Extinct or not extinct: the wonderful story of the Manx language
By: Desi van der Kleijn
A few weeks ago I was browsing the map on the Endangered Languages Website (www.endangeredlanguages.com) to find some inspiration for this assignment when something very special caught my eye. In the Irish Sea, somewhere between England and North-Ireland, lays the Island of Man. The language spoken on the island is called Manx. For a long time Manx was lying dormant or was even called extinct by some experts. However, Manx escaped from its near-death situation and is now awakening again. I immediately knew I wanted to write my blog post about Manx the minute I found out about this special language. I wanted to know more about this language and island and most of all I wanted to find out how exactly the Manx language was saved. The information I found I will share with you, the reader of this blog post.
Manx is a Goidelic or Gaelic language and has got a strong similarity to sister tongues such as Irish, Scottish, Breton and Cornish. The language is also heavily influenced by the English language. Manx first appeared in written form in 1610. The Manx language was the majority
language on the Island of Man until in 1765 the Revesting Act was adopted, which meant that the island was sold to the British Crown. The Manx language became more and more overshadowed by English and the Islanders began to raise their children only in English. Poverty and economic decline were linked to the Manx language and slowly but surely people stopped speaking in Manx. But luckily even throughout the decline people started preserving the language and in 1899 the Manx Language Society was founded. In 1979 a Manx-English dictionary was published and in 1985 the Manx Parliament adopted Manx as the official language. In 1992 the Manx Language Project proposed Manx to be taught as a subject in school. All these efforts unfortunately were not enough: in 2009 Manx was declared extinct by UNESCO. Some experts even stated that Manx should have already been declared extinct in 1974, after the passing of the last native speaker. Although the language was not spoken anymore, Manx kept on living in the hearts of the inhabitants of the Island of Man and people were determined to resurrect the language.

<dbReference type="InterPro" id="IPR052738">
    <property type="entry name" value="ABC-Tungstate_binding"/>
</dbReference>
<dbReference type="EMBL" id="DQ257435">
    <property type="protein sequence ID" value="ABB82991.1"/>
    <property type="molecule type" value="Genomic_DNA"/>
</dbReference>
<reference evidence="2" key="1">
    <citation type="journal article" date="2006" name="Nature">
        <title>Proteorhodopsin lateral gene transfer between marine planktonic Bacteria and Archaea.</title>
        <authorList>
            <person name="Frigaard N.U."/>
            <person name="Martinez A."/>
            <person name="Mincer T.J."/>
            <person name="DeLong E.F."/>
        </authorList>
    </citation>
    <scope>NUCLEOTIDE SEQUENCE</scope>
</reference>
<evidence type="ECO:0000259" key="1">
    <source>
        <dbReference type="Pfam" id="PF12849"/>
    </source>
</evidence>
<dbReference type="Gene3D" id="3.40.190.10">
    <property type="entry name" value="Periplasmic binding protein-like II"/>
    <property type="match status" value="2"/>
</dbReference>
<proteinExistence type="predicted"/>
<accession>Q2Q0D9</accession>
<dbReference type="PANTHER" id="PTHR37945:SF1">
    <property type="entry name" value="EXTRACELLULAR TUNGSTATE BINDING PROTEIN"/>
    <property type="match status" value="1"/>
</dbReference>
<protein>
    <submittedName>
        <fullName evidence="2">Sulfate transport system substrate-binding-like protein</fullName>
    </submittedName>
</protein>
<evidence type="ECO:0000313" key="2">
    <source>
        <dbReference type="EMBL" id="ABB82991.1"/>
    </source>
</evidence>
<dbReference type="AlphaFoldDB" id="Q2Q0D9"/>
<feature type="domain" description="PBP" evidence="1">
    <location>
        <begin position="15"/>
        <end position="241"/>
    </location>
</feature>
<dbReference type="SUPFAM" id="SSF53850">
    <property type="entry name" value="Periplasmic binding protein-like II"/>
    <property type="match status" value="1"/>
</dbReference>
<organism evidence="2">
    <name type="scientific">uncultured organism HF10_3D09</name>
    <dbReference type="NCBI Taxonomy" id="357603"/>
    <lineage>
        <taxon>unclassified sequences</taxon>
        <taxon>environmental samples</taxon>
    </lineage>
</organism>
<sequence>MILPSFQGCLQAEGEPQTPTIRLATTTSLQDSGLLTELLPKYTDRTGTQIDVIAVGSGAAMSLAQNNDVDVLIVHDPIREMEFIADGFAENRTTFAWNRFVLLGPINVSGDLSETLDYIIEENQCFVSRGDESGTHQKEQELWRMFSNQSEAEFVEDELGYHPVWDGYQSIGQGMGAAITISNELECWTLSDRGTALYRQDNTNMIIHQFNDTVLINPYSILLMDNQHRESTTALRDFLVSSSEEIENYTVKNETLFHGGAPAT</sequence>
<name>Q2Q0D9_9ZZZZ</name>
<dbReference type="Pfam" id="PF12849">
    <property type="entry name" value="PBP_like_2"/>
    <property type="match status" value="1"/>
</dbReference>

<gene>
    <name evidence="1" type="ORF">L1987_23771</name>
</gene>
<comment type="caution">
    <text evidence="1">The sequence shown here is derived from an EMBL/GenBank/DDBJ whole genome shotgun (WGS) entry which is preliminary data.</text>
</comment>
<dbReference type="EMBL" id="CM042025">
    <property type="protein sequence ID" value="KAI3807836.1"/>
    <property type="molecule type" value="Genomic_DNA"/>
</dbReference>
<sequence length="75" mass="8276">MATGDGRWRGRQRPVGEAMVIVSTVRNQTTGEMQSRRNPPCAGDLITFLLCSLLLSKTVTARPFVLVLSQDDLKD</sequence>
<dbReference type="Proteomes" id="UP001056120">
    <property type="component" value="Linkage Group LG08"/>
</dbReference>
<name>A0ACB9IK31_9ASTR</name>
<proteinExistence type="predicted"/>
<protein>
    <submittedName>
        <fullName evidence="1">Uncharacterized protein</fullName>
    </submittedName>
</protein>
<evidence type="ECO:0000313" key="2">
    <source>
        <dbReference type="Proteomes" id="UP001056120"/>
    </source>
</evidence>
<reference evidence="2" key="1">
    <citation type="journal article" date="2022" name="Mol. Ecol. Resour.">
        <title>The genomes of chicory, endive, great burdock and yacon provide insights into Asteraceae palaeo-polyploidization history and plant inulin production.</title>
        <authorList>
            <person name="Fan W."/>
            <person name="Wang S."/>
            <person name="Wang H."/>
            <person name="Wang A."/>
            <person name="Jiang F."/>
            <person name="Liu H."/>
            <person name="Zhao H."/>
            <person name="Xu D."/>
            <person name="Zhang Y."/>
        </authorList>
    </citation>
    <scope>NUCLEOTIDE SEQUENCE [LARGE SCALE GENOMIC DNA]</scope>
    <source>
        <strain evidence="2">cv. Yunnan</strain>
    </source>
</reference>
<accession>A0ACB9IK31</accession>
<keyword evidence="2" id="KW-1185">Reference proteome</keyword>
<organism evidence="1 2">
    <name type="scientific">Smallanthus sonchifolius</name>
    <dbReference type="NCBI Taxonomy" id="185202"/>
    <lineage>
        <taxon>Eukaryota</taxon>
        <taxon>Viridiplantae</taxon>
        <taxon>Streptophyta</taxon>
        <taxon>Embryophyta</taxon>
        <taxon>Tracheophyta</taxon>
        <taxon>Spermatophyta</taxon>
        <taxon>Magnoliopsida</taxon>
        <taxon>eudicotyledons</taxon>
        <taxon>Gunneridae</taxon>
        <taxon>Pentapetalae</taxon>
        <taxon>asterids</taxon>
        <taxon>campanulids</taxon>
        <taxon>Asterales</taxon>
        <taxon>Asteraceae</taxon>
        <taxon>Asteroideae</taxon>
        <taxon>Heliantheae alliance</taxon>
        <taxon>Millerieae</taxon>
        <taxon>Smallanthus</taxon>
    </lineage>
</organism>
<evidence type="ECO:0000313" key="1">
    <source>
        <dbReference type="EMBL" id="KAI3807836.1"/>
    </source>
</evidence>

Manx fiercely awoke from its near-death situation with a group of new native speakers. This group are children of parents who learned Manx as their second language. The parents of these children play the role of language activists and try to save the language by raising their children bilingual by bringing them up both in English and in Manx. The Manx people not only raise their children bilingually but also try to make Manx resurrect by using education, technology and social media. On the island all the schools have Manx as a subject and there are also schools that teach entirely in Manx. The Manx people furthermore use very modern techniques to boost their language. They for example post videos on Youtube of songs sung in the Manx language and they use Twitter to tweet in Manx and spread the language. There is also a very modern website (www.learnmanx.com) on which you can learn Manx on different levels and in different ways and find information about the language. Not to mention that the Manx Language Society provides classes at the Isle of Man College and they publicize books and resources in and about Manx. We are thus easily able to say that the whole of the Manx community is trying to help save and resurrect their language and this really appeals to me. No top-down approach is being applicable here, instead the entire community works together to protect their beloved language.
We all know that language extinction nowadays is happening all over the world. It is a tragedy that so many languages are disappearing but the story of the Manx language luckily shows us the other side of the medal. It is a story that hopefully sets an example for all the languages lying dormant or going extinct worldwide. It shows us that we can achieve loads if we work together and show passion, love and dedication for a language. The story of Manx is a unique one, but hopefully not for long.
- Endangered Languages Project (unknown), Map, http://www.endangeredlanguages.com/#/4/43.300/2.104/0/100000/0/low/mid/high/unknown
- Harrison (2015), Manx: How a Unique Island Got Its Voice Back,
- Manx Language Society (unknown), Dedicated to the Gaelic language of the Isle of Man, http://www.learnmanx.com/
- Minority Rights Group International (unknown), United Kingdom – Manx,
 Endangered Languages Project (unknown)
 Harrison (2015)
 Minority Rights Group International (unknown)
 Manx Language Society (unknown)